The Interior Dept. is maintaining its aggressive pace in committing economic-stimulus funds for construction and maintenance projects around the country. Interior’s National Park Service on April 22 released a $750-million list of projects to be funded under the stimulus measure, the American Recovery and Reinvestment Act. The roster contains 766 projects, including work on a wide range of buildings, monuments, trails and water and sewer lines.
Interior Secretary Ken Salazar followed up the park news on April 25 by rolling out the $500-million stimulus plan for the Bureau of Indian Affairs, including $278 million for schools and $143 million for road improvements. On April 26 Salazar released the breakdown of the $280- million stimulus program for the U.S. Fish and Wildlife Service, including $227 million for infrastructure projects and $50 million for habitat restoration.
The projects on the Park Service list “seem to be a good mix of things that need to be done throughout the country to address the $9-billion [NPS] maintenance backlog,” says Tom Hill, special projects director in the National Parks Conservation Association’s government relations department. “It’s kind of a down payment, if you will, on the backlog."
California receives the largest NPS allocation, with $97.4 million for 97 projects, including $16.1 million for work on trails, buildings and water lines in Golden Gate National Recreational Area.
The District of Columbia ranks second, with $76.9 million for 11 projects, including $30.5 million to repair the Lincoln Memorial reflecting pool, plus funds to repair the Jefferson Memorial seawall and restore the D.C. War Memorial.
Washington state has the third-largest sum, $62.2 million for 33 projects, including $54.7 million for six projects to prepare for removing Elwha Dam and restoring the Elwha River basin in Olympic National Park.
|District of Columbia||76.9|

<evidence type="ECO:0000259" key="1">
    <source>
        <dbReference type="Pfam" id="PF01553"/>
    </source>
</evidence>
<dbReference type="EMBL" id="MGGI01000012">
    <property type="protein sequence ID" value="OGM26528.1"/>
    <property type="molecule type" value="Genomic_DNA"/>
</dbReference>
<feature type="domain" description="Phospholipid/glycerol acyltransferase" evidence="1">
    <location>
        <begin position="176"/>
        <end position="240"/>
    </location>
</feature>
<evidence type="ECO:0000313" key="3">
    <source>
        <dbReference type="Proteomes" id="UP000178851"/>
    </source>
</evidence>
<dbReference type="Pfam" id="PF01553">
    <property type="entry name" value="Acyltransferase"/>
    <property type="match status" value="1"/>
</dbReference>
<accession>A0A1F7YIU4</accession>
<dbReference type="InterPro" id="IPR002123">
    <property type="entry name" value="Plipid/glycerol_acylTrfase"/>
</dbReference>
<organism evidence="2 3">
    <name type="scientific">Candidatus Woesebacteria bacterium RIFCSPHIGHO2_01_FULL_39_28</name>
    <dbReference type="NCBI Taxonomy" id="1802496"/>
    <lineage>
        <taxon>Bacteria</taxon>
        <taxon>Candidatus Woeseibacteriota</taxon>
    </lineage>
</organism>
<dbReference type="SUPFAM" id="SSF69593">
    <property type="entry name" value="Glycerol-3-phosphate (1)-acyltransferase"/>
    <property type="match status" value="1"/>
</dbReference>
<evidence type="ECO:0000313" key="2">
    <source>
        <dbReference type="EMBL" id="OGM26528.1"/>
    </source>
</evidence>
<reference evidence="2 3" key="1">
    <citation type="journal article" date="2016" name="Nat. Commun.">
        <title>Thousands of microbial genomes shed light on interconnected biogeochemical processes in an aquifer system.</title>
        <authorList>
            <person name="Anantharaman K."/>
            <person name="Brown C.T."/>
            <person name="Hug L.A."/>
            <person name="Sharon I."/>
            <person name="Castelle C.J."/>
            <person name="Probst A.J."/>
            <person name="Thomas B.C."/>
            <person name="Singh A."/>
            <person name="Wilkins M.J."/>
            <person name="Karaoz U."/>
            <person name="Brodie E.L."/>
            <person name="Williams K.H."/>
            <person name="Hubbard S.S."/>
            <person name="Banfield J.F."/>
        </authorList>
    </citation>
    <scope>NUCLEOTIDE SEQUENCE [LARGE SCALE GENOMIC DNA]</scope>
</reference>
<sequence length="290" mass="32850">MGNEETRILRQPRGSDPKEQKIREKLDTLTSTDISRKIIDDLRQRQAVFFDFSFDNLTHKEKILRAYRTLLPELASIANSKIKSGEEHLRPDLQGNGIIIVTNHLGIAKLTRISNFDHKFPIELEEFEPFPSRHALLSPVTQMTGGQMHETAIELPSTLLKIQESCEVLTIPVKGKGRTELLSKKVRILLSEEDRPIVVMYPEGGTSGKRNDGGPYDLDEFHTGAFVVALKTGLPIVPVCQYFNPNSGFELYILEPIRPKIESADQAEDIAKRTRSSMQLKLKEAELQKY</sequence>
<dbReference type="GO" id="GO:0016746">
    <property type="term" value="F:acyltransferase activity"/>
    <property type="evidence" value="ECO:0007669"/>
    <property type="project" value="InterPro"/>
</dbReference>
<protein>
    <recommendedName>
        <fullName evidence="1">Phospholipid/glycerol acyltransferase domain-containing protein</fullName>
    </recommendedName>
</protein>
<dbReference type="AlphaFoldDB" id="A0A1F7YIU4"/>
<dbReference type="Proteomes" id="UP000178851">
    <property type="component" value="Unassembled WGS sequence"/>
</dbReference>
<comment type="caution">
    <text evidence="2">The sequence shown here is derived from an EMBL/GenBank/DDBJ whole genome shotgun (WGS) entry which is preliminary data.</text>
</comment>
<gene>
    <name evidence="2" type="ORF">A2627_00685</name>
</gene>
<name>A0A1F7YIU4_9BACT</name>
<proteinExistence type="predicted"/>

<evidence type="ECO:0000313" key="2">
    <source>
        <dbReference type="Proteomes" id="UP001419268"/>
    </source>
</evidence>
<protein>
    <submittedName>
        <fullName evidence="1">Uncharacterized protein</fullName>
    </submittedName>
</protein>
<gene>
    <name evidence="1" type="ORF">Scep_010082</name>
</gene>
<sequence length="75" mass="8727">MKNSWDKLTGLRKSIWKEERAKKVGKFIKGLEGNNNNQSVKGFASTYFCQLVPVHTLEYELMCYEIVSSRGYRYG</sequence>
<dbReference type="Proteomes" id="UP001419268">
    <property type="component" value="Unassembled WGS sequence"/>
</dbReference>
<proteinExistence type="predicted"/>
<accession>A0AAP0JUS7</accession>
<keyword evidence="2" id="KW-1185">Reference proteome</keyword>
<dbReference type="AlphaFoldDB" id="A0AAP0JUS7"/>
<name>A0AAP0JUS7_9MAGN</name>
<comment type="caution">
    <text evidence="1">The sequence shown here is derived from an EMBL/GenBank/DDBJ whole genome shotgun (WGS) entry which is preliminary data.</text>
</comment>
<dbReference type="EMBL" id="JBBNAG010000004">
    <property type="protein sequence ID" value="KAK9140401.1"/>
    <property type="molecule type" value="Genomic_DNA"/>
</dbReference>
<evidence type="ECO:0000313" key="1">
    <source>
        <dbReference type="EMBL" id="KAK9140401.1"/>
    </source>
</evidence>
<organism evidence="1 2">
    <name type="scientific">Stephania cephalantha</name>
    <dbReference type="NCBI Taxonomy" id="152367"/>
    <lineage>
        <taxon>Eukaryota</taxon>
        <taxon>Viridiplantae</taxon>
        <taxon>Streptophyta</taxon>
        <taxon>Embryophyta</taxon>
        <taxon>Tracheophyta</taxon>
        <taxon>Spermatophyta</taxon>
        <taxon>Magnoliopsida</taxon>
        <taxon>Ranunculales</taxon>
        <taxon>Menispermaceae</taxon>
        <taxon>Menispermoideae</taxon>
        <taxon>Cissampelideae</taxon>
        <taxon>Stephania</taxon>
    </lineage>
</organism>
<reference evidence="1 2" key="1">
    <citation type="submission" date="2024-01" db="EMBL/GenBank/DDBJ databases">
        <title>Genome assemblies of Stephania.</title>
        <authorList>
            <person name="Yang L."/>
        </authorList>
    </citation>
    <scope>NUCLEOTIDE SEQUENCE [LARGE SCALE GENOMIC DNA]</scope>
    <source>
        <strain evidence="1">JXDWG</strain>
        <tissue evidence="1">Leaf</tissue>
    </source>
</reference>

SOURCE: NATIONAL PARK SERVICE
In addition, the Park Service program includes $15 million for projects at historically black colleges and universities.
In announcing the plan, Salazar cited NPS projects at Ellis Island in New York Harbor and Dinosaur National Monument in Utah. The Ellis Island site will receive $8.8 million from the stimulus to stabilize the baggage and dormitory building. Dinosaur National Monument will get $13.1 million to tear down and replace condemned portions of the Quarry Visitor Center. The building has been closed since July 2006. NPS officials say the facility has had foundation movement since it was built in 1957 on “expansive soils.”
The top three states for the Bureau of Indian Affairs stimulus aid are Arizona with $173.3 million, South Dakota with $102.1 million and New Mexico with $59.3 million. Most of those states’ funds are for constructing and renovating schools and other buildings.
Most of the Fish and Wildlife Service stimulus projects are small, with allocations of less than $1 million each. The largest allotments go to the San Luis National Wildlife Refuge in California and the Long Island National Wildlife Refuge in New York; each gets about $9.8 million. “We think they have a great mix of projects,” says Mike Daulton, National Audubon Society legislative director. He praises Fish and Wildlife for putting a priority on projects in its $3.5-billion operations and maintenance backlog. “This is another form of green jobs,” he says.